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Spring Housing Guide

Bowling Green residents concerned after city’s turbines near end of lifespan

Andrew Kish
Photo of wind turbines

Residents of BG are raising concerns and seeking answers as one of the city’s renewable energy sources is coming to an end.

Four wind turbines, each standing at 391 feet tall, currently sit at the Wood County Landfill and account for part of the city’s renewable energy infrastructure. As the turbines are near the end of their lifespan, one resident is concerned Bowling Green is moving in the wrong direction.

“Bowling Green seems to be going backward,” said BG resident Joseph R. DeMare. “We seem to be regressing rather than progressing because getting rid of the turbines at this point, when the State of Ohio has passed laws that would make it almost impossible to build new turbines to replace them, is a really short-sighted and bad decision.”

DeMare is co-chair for the Wood County Green Party and says the turbines are an important symbol of Bowling Green.

“Those turbines are a symbol of Bowling Green as a progressive community,” he said. “Frankly, it’s one of the reasons my wife and I moved here 12 years ago because we were encouraged by a community that had enough foresight to build wind turbines back at that time.”

BG Falcon Media reached out to city officials to clarify what exactly is happening with the windmills.

Amanda Gamby, communications director for the City of Bowling Green, confirms Ohio’s first utility-scale wind farm will cease operations in 2025.

Gamby directed BG Falcon Media to the Renewable Energy page on the city’s website for additional information.

Two turbines were originally installed nearly 20 years ago in 2003, with two additional units installed in 2004, according to the city’s website. One of the four units was retired in 2021 due to the expense of the repairs.

Gamby said when first constructed, it was expected the turbines would have a 20-year lifespan.

While the project may be nearing capacity, the city of Bowling Green is the largest recipient of generated power, according to the American Municipal Power’s (AMP) website.

DeMare, who is passionate about renewable energy, said it’s important for the city to figure out a solution.

“It’s our only practical path to a carbon-free future,” DeMare said when asked about the importance of renewable energy.

He also said clean energy is a valuable need.

“Typically, these turbines last 25 years or more, and the idea of tearing them down right now when we need clean energy more than ever is just ridiculous, frankly,” said DeMare.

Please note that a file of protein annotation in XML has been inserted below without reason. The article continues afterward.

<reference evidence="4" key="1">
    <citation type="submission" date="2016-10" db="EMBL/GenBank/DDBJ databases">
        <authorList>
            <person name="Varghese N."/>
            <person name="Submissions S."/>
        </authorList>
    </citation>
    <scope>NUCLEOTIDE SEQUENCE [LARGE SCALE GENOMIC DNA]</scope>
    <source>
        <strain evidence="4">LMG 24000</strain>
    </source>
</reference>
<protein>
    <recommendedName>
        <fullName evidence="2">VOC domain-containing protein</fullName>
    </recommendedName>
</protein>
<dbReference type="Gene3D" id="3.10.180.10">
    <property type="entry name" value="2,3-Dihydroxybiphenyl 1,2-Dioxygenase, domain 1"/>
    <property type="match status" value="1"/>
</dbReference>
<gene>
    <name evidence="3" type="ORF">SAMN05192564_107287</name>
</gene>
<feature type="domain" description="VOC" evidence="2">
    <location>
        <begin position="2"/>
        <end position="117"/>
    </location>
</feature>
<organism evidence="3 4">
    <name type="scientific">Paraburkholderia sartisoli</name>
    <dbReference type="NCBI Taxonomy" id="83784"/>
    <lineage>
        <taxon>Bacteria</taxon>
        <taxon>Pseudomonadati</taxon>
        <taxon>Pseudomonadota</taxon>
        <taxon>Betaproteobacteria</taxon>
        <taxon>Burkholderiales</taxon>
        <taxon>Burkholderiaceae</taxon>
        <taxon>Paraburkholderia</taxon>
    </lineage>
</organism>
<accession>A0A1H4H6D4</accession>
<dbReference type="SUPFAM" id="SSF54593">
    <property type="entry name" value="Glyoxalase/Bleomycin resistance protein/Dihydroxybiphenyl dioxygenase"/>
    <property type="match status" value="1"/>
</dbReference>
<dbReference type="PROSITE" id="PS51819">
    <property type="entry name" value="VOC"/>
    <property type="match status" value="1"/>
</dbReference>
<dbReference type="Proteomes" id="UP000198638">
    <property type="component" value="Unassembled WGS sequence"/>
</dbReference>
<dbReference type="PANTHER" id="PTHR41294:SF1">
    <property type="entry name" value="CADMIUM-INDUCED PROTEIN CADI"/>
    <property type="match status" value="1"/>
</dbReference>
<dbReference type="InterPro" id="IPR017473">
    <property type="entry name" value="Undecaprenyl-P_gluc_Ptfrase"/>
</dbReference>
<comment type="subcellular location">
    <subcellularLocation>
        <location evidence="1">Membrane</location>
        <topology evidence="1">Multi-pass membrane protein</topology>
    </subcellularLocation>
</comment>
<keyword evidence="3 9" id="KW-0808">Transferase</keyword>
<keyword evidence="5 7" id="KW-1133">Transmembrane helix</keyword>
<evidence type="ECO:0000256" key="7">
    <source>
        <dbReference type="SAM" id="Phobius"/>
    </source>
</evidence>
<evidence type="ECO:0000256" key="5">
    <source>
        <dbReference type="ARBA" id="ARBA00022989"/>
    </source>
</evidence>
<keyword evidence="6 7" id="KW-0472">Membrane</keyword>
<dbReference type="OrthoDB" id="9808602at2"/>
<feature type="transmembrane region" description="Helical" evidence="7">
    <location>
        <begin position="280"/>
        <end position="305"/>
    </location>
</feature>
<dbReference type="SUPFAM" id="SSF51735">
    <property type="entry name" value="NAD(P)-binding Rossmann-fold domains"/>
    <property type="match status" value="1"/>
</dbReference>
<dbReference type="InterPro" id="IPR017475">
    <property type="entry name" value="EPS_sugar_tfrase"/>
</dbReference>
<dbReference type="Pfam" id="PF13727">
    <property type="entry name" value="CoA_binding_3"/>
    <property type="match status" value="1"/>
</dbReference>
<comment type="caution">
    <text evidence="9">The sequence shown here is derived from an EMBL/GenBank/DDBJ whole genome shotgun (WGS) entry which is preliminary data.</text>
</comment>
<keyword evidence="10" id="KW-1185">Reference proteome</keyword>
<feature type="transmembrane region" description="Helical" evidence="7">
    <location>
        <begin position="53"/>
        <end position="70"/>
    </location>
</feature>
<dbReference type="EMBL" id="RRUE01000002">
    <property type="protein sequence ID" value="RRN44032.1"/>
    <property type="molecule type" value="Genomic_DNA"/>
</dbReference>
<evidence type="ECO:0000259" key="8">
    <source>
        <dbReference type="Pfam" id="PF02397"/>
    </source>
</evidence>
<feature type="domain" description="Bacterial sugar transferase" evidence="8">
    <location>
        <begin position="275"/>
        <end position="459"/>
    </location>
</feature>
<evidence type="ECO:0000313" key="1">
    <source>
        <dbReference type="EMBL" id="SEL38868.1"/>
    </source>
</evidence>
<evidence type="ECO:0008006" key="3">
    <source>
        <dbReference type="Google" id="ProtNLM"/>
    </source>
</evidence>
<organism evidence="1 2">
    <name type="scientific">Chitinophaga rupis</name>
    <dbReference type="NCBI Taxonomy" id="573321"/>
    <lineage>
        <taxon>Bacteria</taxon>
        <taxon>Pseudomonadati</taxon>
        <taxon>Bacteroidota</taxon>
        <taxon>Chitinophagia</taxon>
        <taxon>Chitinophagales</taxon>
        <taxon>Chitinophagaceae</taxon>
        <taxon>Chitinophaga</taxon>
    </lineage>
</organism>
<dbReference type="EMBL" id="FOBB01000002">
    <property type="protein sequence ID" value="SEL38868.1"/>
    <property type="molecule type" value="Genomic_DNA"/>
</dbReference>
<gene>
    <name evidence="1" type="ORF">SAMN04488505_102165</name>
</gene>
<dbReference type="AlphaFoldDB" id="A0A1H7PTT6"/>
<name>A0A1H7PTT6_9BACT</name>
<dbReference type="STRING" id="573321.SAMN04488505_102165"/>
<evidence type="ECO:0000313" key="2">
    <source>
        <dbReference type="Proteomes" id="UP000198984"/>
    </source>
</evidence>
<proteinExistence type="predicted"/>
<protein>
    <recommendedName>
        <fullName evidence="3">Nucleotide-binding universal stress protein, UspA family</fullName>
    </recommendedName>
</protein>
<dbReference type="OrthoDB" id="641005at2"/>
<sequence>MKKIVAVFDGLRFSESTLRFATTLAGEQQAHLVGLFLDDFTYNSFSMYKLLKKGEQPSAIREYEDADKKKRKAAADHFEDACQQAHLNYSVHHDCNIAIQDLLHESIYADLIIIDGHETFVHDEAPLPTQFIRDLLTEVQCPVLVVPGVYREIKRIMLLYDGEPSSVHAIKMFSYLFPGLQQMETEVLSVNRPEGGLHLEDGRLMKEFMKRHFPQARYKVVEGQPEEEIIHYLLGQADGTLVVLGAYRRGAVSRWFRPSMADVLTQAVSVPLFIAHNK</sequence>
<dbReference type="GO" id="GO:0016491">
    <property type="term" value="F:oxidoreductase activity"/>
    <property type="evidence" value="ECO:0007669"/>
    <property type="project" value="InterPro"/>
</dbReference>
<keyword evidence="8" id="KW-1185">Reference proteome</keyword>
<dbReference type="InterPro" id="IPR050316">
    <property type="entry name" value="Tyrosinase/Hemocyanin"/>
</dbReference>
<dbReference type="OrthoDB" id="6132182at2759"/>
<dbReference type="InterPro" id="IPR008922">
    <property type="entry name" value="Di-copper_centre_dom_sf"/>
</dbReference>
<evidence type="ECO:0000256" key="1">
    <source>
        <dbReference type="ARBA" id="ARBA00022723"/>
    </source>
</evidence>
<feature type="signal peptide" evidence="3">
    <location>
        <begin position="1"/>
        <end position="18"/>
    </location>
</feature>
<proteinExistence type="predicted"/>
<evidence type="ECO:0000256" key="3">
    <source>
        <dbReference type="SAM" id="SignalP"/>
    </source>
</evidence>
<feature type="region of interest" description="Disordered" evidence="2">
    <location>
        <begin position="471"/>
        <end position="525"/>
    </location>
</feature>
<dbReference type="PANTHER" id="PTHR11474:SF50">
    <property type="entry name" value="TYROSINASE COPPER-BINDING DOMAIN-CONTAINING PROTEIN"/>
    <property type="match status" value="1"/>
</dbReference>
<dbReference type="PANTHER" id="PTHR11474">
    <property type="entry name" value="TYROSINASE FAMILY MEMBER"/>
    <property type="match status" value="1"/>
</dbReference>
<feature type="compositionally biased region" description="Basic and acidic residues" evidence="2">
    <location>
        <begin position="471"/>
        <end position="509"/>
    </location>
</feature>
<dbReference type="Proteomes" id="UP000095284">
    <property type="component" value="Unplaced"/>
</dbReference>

He suggested the city utilize Vestas, the wind turbine’s manufacturer.

“Vestas, the company that manufactures them, has a system where they will refurbish turbines. They will take them down, ship them to a refurbishment factory, and they come back in new or better-than-new condition—that’s what I think we should be doing with these turbines,” he said.

However, according to the information provided by the city, the current V80 turbine model has been made obsolete by Vestas, which has resulted in difficulty finding parts. As a result of this, Vestas said their current maintenance contract is the last it will provide to the turbines, and it is set to end in 2025.

“The idea that we’re just going to tear them down is not only bad from a practical point of view in terms of we’re going to have to buy more expensive coal power from the Prairie State coal plant in Illinois to make up for this power,” said DeMare.

DeMare, who ran for mayor against current BG Mayor Mike Aspacher, said his loss in that race should not be mistaken as a letdown to the issues he was campaigning for.

“People should not mistake my rejection as mayor as a rejection of the issues that I was campaigning on,” he said.

The turbines accounted for 1% of the city’s annual energy purchases.

BG Falcon Media asked the city if more effort would be put into the other renewable energy sources the city currently utilizes as the turbines near their ending.

“The city is looking at options to replace with another renewable energy source,” said Gamby.

As for the plans of whether the turbines will remain on the Wood County Landfill, be torn down or what will happen with the turbine parts, such as the blades that each weigh 22,000 pounds, according to the Wood County Solid Waste Management District’s website, Gamby said project owners are still discussing their options.

DeMare said residents who are concerned about the ending of Bowling Green’s wind farm operation should voice their opinions.

“I think [citizens] should contact the members of the municipal utility board and tell them they don’t want the turbines torn down. If people want to see our community continue to be a progressive symbol in Northwest Ohio, we need to stand up for things like wind and solar,” he said.


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